Fr.: point d'Alfvén
In magnetized disk models, the point where the → poloidal velocity equals the → Alfven speed. Within this point, the magnetic energy density dominates, and the gas is forced to flow along the field lines. Well beyond this point, the kinetic energy acquired by the flowing gas prevails and the field is forced to follow the flow.
Fr.: direction antisolaire
Meteo.: The point on the → celestial sphere that lies directly opposite the Sun from the → observer, observer, that is, on the line from the Sun through the observer. The antisolar point is the center of the rainbow, and can be easily found on a sunny day: it it located at the shadow of one's head; it is 180° away from the Sun. If the Sun is in the sky, the antisolar point is below the horizon. If the Sun has set, the antisolar point is above the horizon.
Fr.: point d'Arago
Named for François Arago (1786-1853), French physicist; → point
Fr.: point de Babinet
Fr.: point de bifurcation
The point or moment in the evolution of a → dynamical system that occurs if a parameter passes through a critical point. At this point the system branches into any number of qualitatively new types of behavior.
noqte-ye juš (#)
Fr.: point d'ébullition
The temperature at which a liquid changes to a gas (vapor) at normal atmospheric pressure. In other words, the temperature at which the vapor pressure of a liquid is equal to the external pressure.
M.E. boillen; O.Fr. boillir, from L. bullire "to bubble, seethe," from bulla "a bubble, knob;" → point.
Noqté, → point; juš "boiling," present stem of jušidan "to boil;" Khotanese jis- "to boil;" Av. yaēšiiant- "boiling;" cf. Skt. yas- "to boil, become hot," yasyati "boils, seethes;" Gk. zein "to bubble, boil, cook;" O.H.G. jesan "to ferment, foam;" Ger. Gischt "foam, froth," gären "to ferment;" O.E. gist; E. yeast.
Fr.: point de Brewster
A → neutral point located 15 to 20° directly below the Sun.
Fr.: points conjugués
Two points positioned along the principal axis of a mirror or lens so that light coming from one focuses onto the other.
jodâgar, momayez (#)
Fr.: séparateur décimal, signe décimal
A symbol (usually a point or dot) used to separate the integer part from the fractional part of a → decimal number.
Jodâgar, → separator.
noqte-ye šabnam (#)
Fr.: point de rosée
The temperature to which a given air parcel must be cooled at constant pressure and constant water vapor content in order for saturation to occur.
Fr.: points équinoxiaux
One of the two points of intersection of the ecliptic and the celestial equator. Same as equinox.
First Point of Aries
noqte-ye âqâz-e barré (#)
Fr.: premier point de Bélier
One of the two points on the celestial sphere where the ecliptic and the celestial equator crossed one another at → vernal equinox several thousands years ago.
First Point of Libra
noqte-ye âqâz-e tarâzu (#)
Fr.: permier point de Balance
One of the two points on the celestial sphere where the ecliptic and the celestial equator crossed one another at → autumnal equinox several thousands years ago. Because of → precession, this equinoctial point no longer lies in Libra but in neighboring Virgo.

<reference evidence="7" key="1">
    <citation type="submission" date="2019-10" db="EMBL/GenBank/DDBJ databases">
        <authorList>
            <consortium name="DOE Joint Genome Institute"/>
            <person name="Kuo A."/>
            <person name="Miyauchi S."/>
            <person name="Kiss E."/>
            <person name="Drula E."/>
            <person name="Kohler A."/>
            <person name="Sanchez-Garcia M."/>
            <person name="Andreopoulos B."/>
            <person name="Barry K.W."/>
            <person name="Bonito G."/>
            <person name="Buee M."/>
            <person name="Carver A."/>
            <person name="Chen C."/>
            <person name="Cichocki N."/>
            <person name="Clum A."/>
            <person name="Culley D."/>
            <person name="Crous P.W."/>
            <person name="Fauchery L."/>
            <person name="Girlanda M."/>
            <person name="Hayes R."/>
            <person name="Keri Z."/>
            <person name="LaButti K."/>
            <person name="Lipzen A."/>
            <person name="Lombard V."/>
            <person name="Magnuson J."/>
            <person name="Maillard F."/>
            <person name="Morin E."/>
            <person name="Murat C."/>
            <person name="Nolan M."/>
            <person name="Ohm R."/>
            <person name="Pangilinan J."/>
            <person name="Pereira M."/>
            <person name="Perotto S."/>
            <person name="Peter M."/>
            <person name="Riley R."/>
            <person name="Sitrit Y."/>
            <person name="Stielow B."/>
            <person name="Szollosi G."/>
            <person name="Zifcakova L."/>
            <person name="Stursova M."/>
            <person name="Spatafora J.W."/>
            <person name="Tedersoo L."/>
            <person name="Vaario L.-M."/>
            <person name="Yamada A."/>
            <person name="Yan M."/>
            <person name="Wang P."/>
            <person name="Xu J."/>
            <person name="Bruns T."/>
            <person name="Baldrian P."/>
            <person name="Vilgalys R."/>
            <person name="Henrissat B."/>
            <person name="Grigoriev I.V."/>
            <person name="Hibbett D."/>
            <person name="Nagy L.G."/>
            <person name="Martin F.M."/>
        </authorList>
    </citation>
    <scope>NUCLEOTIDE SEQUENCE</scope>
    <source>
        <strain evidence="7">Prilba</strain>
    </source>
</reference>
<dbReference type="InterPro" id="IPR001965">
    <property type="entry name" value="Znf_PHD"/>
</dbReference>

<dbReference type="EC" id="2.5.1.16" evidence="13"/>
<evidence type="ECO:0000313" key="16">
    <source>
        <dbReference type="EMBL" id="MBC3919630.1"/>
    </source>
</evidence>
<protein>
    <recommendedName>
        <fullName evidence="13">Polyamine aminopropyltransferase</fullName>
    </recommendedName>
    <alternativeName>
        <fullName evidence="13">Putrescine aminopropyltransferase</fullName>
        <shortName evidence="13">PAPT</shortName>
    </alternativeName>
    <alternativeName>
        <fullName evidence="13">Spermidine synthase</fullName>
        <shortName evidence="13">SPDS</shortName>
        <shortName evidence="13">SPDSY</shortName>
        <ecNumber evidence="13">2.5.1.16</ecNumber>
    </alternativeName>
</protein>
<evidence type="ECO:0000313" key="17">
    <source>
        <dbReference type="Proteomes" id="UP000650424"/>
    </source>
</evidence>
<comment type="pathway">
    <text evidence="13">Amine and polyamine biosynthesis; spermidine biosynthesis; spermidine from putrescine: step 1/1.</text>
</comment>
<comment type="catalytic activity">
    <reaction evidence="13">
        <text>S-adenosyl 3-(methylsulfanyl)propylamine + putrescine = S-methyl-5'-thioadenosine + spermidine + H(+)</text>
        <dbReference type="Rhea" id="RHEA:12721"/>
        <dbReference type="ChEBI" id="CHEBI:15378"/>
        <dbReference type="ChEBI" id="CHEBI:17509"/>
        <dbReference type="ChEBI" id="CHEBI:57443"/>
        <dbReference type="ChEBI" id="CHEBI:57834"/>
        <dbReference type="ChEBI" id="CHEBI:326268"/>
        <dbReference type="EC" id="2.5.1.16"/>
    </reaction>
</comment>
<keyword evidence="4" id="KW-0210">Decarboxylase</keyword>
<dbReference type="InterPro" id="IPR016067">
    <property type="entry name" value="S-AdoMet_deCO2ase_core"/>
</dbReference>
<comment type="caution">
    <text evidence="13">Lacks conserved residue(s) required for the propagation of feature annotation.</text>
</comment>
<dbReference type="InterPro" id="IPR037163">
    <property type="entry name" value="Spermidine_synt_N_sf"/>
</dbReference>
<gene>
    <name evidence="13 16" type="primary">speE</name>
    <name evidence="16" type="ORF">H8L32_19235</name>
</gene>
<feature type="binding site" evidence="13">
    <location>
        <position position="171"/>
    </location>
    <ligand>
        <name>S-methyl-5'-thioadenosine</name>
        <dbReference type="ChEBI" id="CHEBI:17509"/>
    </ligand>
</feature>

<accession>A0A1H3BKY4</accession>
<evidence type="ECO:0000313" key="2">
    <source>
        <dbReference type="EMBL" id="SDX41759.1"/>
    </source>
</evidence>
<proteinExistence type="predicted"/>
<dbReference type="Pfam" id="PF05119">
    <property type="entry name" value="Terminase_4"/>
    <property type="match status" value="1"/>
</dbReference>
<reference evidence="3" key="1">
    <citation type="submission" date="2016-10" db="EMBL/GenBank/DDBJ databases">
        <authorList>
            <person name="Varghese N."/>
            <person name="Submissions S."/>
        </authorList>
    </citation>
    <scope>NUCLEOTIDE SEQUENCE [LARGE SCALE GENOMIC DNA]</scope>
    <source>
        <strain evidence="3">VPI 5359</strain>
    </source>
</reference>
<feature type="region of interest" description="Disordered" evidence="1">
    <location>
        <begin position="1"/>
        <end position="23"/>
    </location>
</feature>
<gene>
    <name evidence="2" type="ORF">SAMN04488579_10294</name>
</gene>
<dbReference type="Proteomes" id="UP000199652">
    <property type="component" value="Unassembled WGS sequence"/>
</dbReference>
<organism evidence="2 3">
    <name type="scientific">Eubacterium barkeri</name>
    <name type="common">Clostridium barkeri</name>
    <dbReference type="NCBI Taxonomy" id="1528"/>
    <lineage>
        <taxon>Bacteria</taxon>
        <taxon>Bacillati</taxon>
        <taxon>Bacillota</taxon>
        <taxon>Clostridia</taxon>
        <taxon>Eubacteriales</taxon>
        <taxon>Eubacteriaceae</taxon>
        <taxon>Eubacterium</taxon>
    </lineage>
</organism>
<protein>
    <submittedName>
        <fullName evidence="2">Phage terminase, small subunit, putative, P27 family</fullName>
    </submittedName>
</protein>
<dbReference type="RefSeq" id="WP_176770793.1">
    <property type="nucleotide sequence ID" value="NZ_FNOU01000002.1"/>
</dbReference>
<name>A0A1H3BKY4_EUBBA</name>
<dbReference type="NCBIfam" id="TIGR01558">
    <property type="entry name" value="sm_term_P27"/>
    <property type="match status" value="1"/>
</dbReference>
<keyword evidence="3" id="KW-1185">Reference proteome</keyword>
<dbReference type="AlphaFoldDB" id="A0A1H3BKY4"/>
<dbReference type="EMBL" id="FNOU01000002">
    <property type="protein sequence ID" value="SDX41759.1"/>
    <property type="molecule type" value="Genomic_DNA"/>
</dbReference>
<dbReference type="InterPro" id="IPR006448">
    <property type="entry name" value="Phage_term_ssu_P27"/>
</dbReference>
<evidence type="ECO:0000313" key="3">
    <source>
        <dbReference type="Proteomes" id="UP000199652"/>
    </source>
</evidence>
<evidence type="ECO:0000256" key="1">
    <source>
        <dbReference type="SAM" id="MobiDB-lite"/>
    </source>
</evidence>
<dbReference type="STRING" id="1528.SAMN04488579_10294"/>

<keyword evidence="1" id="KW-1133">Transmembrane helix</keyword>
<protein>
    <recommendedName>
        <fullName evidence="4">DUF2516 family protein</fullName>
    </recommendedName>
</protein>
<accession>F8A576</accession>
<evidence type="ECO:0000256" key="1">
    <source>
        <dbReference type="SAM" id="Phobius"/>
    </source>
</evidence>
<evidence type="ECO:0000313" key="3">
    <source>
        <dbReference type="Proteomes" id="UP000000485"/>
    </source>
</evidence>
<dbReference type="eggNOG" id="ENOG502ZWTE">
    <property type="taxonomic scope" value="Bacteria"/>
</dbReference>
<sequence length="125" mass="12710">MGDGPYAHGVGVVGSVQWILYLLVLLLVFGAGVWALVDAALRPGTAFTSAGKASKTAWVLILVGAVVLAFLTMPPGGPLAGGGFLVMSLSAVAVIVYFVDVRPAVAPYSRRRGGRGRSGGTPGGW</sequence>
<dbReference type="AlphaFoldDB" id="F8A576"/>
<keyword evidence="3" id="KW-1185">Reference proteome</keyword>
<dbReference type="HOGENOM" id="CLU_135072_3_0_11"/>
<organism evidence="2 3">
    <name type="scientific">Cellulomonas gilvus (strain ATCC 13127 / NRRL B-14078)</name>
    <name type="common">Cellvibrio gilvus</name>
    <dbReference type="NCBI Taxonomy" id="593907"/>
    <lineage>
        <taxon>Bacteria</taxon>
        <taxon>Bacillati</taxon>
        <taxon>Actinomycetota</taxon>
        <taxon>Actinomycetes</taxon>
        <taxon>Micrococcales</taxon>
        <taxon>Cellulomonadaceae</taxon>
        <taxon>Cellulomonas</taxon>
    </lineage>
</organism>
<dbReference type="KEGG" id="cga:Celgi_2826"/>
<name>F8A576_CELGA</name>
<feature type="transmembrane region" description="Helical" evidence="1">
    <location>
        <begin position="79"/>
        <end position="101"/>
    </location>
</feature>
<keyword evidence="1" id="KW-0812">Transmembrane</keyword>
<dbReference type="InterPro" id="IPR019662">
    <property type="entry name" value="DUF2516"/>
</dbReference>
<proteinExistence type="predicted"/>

Fr.: point focal
Same as → focus.
Fr.: point de congélation
1) The temperature at which a liquid of specified composition changes into a solid under
a specified pressure.
noqte-ye yax (#)
Fr.: point de congélation
The temperature at which a mixture of air-saturated pure water and pure ice may exist in equilibrium at a pressure of one standard atmosphere.
Fr.: point image
One of the points constituting an extended image formed in an → optical system.
inner Lagrangian point
noqte-ye Lagrange-e daruni (#)
Fr.: point de Lagrange interne
One of the five → Lagrangian points, denoted L1, which lies between the two bodies on the line passing through their center of mass. In a → close binary star system mass transfer occurs through this point.
noqtehâ-ye Lagrange (#)
Fr.: points de Lagrange
On of the five locations in space where the → centrifugal force and the → gravitational force of two bodies (m orbiting M) neutralize each other. A third, less massive body, located at any one of these points, will be held in equilibrium with respect to the other two. Three of the points, L1, L2, and L3, lie on a line joining the centers of M and m. L1 lies between M and m, near to m, L2 lies beyond m, and L3 on the other side of M beyond the orbit. The other two points, L4 and L5, which are the most stable, lie on either side of this line, in the orbit of m around M, each of them making an equilateral triangle with M and m. L4 lies in the m's orbit approximately 60° ahead of it, while L5 lies in the m's orbit approximately 60° behind m. See also → Trojan asteroid; → Roche lobe; → equipotential surface; → horseshoe orbit.
Fr.: point lambda
The name was given by the Dutch physicist Willem Hendrik Keesom (1876-1956), who discovered the behavior of helium near this transition point and successfully solidified helium in 1926 (under an external pressure of 25 atmospheres). The name was originally suggested by Paul Ehrenfest (1880-1933), who was inspired by the shape of the → specific heat curve, which resembles the Gk. letter → lambda; → point.